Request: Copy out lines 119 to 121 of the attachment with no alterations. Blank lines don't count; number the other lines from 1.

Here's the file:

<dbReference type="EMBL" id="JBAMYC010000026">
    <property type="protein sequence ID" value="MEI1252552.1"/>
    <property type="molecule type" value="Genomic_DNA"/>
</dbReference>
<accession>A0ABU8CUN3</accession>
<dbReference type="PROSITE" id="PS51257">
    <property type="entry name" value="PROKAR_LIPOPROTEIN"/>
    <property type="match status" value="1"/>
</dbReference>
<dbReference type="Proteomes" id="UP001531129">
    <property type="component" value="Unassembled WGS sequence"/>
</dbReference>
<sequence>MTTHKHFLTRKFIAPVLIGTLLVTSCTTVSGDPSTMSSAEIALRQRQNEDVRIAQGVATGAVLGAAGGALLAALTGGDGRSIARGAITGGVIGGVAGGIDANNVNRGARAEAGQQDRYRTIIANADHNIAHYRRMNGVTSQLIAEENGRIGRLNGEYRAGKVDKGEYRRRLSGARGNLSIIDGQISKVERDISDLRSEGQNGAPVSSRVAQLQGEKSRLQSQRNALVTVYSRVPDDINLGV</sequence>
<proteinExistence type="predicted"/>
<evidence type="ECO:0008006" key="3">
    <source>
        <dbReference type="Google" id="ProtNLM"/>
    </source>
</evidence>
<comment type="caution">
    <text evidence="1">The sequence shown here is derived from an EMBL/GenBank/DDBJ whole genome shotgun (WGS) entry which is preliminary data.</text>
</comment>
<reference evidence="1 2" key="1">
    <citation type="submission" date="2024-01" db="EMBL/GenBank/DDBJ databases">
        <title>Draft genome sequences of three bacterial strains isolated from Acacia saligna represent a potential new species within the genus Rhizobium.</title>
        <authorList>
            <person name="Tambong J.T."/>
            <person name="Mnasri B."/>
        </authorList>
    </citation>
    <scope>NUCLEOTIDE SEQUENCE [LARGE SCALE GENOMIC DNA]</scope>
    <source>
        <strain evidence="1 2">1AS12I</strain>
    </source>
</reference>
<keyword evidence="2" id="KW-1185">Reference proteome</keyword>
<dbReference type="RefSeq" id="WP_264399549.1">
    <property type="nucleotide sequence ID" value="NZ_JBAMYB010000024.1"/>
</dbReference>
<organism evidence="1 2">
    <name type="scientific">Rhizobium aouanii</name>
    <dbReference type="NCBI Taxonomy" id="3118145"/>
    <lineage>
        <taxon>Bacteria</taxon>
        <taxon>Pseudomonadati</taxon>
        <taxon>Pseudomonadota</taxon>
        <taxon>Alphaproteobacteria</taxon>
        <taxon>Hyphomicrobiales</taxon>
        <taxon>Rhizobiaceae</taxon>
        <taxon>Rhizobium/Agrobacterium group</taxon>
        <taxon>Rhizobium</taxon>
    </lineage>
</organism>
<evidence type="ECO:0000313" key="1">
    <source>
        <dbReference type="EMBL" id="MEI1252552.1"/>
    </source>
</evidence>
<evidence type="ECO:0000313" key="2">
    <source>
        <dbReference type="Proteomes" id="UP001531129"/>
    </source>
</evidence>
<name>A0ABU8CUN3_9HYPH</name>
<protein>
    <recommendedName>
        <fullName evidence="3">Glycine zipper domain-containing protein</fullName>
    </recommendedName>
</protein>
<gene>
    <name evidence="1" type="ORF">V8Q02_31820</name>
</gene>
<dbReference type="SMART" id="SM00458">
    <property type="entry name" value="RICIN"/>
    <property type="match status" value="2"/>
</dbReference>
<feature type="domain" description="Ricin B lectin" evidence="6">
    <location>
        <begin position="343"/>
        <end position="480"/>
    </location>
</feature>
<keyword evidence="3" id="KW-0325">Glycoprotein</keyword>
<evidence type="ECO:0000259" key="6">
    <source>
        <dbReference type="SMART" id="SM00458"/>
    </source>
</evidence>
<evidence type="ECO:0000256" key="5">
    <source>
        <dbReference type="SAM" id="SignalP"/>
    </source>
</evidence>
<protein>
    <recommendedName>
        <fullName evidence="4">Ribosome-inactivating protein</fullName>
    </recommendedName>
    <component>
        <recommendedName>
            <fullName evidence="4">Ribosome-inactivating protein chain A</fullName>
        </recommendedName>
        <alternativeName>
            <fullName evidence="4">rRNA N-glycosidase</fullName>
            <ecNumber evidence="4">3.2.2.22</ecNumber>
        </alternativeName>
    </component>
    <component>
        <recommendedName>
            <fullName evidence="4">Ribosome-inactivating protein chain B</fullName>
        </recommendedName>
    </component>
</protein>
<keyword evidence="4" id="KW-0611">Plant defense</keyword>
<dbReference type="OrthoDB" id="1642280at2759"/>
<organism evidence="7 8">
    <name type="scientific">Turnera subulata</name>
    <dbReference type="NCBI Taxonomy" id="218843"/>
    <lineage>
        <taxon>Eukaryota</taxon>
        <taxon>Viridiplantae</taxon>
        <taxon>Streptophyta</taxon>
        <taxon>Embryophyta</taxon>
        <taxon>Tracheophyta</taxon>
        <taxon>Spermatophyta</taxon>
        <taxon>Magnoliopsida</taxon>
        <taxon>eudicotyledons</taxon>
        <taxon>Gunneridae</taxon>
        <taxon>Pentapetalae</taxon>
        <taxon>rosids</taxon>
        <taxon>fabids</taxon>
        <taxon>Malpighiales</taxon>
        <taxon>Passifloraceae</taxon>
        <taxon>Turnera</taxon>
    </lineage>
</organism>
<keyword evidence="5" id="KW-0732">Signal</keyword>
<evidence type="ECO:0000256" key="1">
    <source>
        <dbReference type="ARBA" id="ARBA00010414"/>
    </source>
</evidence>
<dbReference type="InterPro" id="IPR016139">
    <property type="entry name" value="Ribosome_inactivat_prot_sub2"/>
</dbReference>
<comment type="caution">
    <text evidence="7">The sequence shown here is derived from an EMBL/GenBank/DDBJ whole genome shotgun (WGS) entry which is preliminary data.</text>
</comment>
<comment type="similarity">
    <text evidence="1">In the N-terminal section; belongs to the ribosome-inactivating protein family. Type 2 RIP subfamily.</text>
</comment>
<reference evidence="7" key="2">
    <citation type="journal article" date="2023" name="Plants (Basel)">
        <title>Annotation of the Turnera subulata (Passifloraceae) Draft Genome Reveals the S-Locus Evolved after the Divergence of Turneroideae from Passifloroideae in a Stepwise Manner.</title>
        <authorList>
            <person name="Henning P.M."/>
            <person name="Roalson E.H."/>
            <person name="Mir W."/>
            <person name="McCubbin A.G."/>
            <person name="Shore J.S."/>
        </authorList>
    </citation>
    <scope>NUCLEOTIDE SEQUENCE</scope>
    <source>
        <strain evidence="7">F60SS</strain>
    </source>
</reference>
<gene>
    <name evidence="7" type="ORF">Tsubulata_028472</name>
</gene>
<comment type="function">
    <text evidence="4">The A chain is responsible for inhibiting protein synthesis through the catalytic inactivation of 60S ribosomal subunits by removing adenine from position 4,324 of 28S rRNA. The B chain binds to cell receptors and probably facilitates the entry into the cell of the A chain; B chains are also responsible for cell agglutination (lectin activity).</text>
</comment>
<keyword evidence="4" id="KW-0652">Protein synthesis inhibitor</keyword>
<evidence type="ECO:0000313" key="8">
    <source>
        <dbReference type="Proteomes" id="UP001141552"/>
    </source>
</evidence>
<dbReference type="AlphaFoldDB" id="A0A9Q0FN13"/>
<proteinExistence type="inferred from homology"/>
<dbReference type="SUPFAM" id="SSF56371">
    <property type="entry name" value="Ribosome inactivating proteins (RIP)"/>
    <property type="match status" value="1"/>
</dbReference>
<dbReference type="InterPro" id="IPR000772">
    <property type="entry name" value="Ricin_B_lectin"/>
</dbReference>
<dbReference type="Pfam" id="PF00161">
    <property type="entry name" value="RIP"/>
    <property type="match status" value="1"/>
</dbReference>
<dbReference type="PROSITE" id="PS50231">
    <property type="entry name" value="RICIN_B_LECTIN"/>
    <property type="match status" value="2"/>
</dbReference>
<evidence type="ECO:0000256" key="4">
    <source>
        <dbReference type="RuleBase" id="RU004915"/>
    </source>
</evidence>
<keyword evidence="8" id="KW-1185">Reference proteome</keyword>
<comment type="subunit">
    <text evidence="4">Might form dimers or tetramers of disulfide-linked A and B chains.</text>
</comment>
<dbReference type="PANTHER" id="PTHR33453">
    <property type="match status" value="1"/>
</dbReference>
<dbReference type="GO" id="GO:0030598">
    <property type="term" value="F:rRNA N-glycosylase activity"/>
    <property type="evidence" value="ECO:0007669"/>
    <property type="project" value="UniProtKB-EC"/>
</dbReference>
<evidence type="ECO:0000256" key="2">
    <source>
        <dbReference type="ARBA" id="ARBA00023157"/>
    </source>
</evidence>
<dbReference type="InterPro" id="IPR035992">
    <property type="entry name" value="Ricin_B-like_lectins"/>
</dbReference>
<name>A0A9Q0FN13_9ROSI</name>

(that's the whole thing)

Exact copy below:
        <taxon>Eukaryota</taxon>
        <taxon>Viridiplantae</taxon>
        <taxon>Streptophyta</taxon>